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State of New Jersey Department of Environmental Protection
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May 23, 2014

Contact:  Lawrence Ragonese (609) 292-2994
Lawrence Hajna (609) 984-1795
Bob Considine (609) 984-1795
Kerry Pflugh (609) 633-7242


(14/P51) TRENTON – As we approach the summer boating and tourism season, the Department of Environmental Protection is asking boaters to help our environment by using caution in ecologically sensitive areas while having fun boating on Barnegat Bay, and also using similar restraint when boating in other important ecological areas throughout the state.

One key facet of Governor Christie’s Comprehensive Barnegat Bay Restoration plan calls for reducing impacts of boats and personal watercraft on the Bay’s sensitive ecosystems, including wetlands, aquatic vegetation, shellfish beds and fish habitats.

“The DEP identified these unique areas so that users of the estuary can minimize their impact on the plants and animals that reside there,’’ said Commissioner Bob Martin. “Barnegat Bay is an environmental treasure that offers great recreational opportunities but also is a sensitive estuarine system that contains important natural resources. We ask for your help in protecting these resources.’’

An online interactive map for boaters is available, which can be accessed on mobile devices and computers, so that boaters can easily learn the locations of these 16 designated ecologically sensitive areas. Users also can find helpful services such as the locations of marinas, sewage pump-out facilities, bait-and-tackle shops, launches and ramps, restrooms, and places to dispose trash.

To view the map, visit:

The green boating effort is being done cooperatively with the boating and fishing industries in New Jersey, which are vital to the economic and recreational needs of the state.

“Recreational marine businesses, especially marinas, depend heavily on clean water and a healthy boating environment,’’ said Melissa Danko, Executive Director of the Marine Trades Association of New Jersey. “As an industry, we work hard every day to preserve our natural resources and encourage boaters to do their part when out on the water and to be aware of their actions and impacts at all times. By working together, we will be able help protect our natural resources not only for this generation but for generations to come.’’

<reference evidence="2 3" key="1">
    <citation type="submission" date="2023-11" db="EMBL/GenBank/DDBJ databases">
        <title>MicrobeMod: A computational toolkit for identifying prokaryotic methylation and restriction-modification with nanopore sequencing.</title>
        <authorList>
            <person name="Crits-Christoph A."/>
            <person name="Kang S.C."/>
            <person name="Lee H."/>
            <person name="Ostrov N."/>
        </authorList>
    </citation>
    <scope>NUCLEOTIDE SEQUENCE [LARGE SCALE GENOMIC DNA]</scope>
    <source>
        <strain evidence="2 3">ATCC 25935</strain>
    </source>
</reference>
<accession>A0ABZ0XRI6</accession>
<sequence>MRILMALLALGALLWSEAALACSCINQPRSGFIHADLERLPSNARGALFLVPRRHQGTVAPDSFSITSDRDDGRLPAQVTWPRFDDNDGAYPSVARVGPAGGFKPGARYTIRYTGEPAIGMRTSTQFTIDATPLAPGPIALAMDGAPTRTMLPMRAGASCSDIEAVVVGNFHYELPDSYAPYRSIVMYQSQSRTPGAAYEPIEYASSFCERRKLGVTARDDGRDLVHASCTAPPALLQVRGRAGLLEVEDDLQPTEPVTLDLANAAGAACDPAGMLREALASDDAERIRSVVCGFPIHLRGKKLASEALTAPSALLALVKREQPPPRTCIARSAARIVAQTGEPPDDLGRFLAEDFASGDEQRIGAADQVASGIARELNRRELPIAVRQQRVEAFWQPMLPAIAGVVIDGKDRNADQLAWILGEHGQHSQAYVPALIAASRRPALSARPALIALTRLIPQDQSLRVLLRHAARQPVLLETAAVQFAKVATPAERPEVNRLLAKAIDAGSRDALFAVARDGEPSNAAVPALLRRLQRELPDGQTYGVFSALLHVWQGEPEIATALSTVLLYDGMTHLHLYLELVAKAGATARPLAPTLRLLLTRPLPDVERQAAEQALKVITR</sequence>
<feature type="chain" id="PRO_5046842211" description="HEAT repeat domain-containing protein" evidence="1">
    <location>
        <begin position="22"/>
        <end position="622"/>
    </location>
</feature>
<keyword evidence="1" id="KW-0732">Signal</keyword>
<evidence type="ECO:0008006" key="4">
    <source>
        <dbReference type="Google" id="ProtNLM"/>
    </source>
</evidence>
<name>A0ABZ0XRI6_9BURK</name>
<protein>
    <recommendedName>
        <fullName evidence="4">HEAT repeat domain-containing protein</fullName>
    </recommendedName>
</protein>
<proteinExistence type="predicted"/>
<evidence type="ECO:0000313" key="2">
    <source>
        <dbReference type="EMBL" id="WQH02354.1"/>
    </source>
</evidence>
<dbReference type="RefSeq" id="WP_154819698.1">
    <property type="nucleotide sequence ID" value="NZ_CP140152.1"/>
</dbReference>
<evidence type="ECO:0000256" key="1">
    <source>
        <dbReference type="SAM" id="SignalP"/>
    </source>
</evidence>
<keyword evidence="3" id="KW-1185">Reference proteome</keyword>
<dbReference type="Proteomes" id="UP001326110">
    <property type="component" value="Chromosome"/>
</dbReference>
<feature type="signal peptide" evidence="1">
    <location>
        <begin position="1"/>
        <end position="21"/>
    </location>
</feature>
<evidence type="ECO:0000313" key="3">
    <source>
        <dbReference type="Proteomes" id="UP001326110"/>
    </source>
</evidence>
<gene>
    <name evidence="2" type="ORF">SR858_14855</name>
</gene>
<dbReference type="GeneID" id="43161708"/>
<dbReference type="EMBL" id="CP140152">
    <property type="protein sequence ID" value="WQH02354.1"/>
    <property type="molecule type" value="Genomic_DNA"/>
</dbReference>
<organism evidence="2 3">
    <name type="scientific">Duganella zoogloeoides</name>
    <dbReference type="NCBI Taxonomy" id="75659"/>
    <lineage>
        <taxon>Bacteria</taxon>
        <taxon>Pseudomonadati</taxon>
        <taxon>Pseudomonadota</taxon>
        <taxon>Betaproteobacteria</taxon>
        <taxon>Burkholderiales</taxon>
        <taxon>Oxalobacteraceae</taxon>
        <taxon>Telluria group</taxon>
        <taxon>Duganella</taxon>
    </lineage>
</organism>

Barnegat Bay's 75-square-mile, environmentally sensitive estuarine system is home to plants, fish and other wildlife that populate unique and ecologically sensitive areas in the Bay.  These areas have submerged aquatic vegetation which acts as nursery grounds for fish and wildlife Motor boat propellers and turbulence caused by boat wakes can disturb and harm these special areas. 

To highlight the importance of green boater practices and to educate the public on ecologically sensitive areas, compliance sweeps, boater use surveys and education efforts have been conducted on Barnegat Bay.

Continuing green boater outreach efforts will include additional distribution of green boater posters to marinas and public access areas along Barnegat Bay. Research by Rutgers University also will be initiated to evaluate the importance of environmentally sensitive areas to the estuary.

Boaters can help protect Barnegat Bay, while having fun, by doing the following:

  • Stay out of restricted areas set aside for wildlife. 
  • Do not harass nesting birds and other animals
  • Maintain a 100-foot distance from natural shorelines
  • Minimize wakes in all shallow areas to help reduce erosion and harm to aquatic plants and animals
  • Buoy mooring chains and lines to prevent them from scraping on the Bay bottom and harming submerged aquatic vegetation
  • Appreciate wildlife from a distance

For more tips on how to become a green boater and reduce your impact to Barnegat Bay and other state waters go to:

You can also reference the Clean Boating tip sheets for boaters through the Clean Marina Program:

For more information on the Barnegat Bay Action Plan, visit:




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Last Updated: May 23, 2014